4.     2015 Will Lead To The Demise Of Old School Ad Networks.

In 2015 publishers will finally understand that there is a greater opportunity for ROI working with a smart programmatic partner, rather than a traditional ad network.

Ad networks often sell at a lower eCPM to close high volume sales. Ad exchanges, in contrast, now contain premium inventory, and many brands are bidding to purchase impressions through these exchanges. As programmatic advances, inventory quality on open exchanges increasingly matches direct buy deals, and programmatic providers’ optimization techniques allow them to purchase the right placement, at the right time, at the lowest cost possible, thereby reaching the best consumers in the proper context.

If some of these trends sound familiar, that’s because several have been a focus in recent years. However, the math behind getting the data on individual users has evolved immensely and is influencing how brands and agencies view programmatic partners. Advertising technology companies will spend the next year honing the science and math behind their technology, in order to reach the place where ad tech derives the most impact—the ability to engage with consumers on a 1:1 scale. 

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5 comments about "Top Trends Predicted For Digital Advertising In 2015".
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  1. Ed Papazian from Media Dynamics, December 1, 2014 at 8:49 a.m.

    It would be interesting to see what these projections look like specifically for branding ad campaigns and their media buys. By mixing everything together---branding, search, promotional, direct response, sales service, classifieds, etc. you are really comparing apples to oranges. Big numbers grab headlines, but they should always be taken with several grains of salt----until you figure out what relevance the stats really have.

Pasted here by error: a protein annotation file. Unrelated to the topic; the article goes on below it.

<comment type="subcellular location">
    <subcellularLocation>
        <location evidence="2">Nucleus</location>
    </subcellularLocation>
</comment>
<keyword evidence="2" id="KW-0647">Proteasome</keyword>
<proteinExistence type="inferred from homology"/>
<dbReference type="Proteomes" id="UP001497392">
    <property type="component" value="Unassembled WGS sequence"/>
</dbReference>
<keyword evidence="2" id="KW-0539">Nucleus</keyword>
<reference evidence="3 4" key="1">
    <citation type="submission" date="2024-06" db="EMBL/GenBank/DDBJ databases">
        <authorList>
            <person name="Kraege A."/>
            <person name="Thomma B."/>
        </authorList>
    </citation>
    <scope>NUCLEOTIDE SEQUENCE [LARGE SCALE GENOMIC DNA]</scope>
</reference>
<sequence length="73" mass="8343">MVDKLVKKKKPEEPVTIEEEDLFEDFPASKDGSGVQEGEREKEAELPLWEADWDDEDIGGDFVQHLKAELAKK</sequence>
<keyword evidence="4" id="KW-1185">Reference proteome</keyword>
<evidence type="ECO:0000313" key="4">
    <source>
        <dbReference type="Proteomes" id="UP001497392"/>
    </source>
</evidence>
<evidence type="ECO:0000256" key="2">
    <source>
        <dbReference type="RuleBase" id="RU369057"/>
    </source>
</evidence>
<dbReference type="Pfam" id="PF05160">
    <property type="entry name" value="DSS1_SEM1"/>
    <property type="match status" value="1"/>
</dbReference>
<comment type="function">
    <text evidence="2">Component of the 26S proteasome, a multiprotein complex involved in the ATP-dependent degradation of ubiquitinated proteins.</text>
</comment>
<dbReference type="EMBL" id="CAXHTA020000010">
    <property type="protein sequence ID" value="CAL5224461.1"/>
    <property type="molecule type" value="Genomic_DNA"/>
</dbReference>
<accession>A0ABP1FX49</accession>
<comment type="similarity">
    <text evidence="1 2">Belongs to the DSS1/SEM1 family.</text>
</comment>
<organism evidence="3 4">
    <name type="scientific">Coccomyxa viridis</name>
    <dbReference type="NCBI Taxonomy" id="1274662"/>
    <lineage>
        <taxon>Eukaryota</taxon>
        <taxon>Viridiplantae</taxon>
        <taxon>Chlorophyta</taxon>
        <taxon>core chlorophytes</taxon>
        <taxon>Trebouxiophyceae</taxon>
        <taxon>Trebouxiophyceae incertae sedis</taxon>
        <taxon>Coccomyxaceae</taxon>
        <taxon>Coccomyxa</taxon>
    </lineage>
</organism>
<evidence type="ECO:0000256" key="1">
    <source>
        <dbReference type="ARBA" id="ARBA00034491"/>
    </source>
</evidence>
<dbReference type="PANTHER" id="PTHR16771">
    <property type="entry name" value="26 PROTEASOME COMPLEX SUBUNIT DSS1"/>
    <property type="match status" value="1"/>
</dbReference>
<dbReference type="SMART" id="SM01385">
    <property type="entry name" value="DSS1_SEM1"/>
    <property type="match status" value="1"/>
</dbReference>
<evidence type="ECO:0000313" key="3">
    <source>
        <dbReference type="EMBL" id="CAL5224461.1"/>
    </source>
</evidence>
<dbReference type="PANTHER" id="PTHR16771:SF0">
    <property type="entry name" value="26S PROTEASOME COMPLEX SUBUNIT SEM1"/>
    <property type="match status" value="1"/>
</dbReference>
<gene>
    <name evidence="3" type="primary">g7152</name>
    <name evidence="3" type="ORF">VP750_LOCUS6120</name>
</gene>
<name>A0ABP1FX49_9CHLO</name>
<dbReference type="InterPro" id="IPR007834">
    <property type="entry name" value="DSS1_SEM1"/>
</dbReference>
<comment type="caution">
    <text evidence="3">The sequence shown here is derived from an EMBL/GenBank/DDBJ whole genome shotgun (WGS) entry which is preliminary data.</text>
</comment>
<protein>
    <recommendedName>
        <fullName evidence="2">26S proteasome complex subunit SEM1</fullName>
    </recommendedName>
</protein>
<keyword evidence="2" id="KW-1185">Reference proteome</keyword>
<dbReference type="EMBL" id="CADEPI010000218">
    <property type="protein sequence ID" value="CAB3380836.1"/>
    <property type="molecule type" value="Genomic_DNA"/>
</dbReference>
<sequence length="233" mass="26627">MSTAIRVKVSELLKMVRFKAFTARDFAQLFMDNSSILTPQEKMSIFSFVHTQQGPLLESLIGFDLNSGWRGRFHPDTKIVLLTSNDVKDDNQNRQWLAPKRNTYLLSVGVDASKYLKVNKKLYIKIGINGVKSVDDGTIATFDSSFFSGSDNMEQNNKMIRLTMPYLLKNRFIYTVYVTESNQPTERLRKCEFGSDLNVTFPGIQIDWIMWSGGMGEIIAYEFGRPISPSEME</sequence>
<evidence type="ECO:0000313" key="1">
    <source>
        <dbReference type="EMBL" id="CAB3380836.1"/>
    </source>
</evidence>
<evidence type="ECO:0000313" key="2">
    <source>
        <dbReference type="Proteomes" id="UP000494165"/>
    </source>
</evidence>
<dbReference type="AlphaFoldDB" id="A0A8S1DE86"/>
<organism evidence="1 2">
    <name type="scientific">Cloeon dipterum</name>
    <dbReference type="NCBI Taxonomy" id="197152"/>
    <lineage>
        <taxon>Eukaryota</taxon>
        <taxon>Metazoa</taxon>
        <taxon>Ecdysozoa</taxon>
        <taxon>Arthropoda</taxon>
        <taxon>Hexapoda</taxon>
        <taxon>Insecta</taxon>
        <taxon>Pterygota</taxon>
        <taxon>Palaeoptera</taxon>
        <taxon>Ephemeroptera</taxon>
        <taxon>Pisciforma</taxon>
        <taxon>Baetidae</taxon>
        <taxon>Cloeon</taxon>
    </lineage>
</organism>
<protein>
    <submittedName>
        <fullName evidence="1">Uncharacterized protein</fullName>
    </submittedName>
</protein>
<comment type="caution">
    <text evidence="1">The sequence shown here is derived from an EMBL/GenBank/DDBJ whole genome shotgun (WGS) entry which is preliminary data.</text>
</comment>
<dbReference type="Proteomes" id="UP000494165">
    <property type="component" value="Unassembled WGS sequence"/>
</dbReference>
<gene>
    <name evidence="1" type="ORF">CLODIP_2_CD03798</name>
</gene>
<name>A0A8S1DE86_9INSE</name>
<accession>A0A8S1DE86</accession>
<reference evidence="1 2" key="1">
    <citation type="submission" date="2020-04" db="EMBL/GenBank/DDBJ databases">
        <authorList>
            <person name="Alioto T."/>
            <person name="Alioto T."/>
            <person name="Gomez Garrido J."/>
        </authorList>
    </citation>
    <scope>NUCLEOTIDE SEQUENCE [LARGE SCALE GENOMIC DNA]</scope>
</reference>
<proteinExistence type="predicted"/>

2. Walter Sabo from SABO media, December 1, 2014 at 11:35 a.m.

    These are ambitious goals. The first company to use online Web Stars to market brands with great success is HITVIEWS.

  3. Matt Cooper from Addroid, December 1, 2014 at 5:04 p.m.

    How about in 2015 the IAB will no longer draft specs for Flash. Everything is going to be HTML. That's a big shift.

  4. John Grono from GAP Research, December 1, 2014 at 8:22 p.m.

    While "impressions may be easily gauged on mobile" it's actually harder to gauge audience due to sandboxing. Jumping from app to app or browser app generates different impressions (generally for the same user) but they appear to be completely different entities/users. That is a big problem for media planning.

  5. Anastasia Sweet from Marketing Sweet, March 10, 2015 at 7:13 p.m.

    Hi Eric, thank you for sharing a great article with very interesting information. I like your views and predictions and recommend your article to others. Keep up the good work.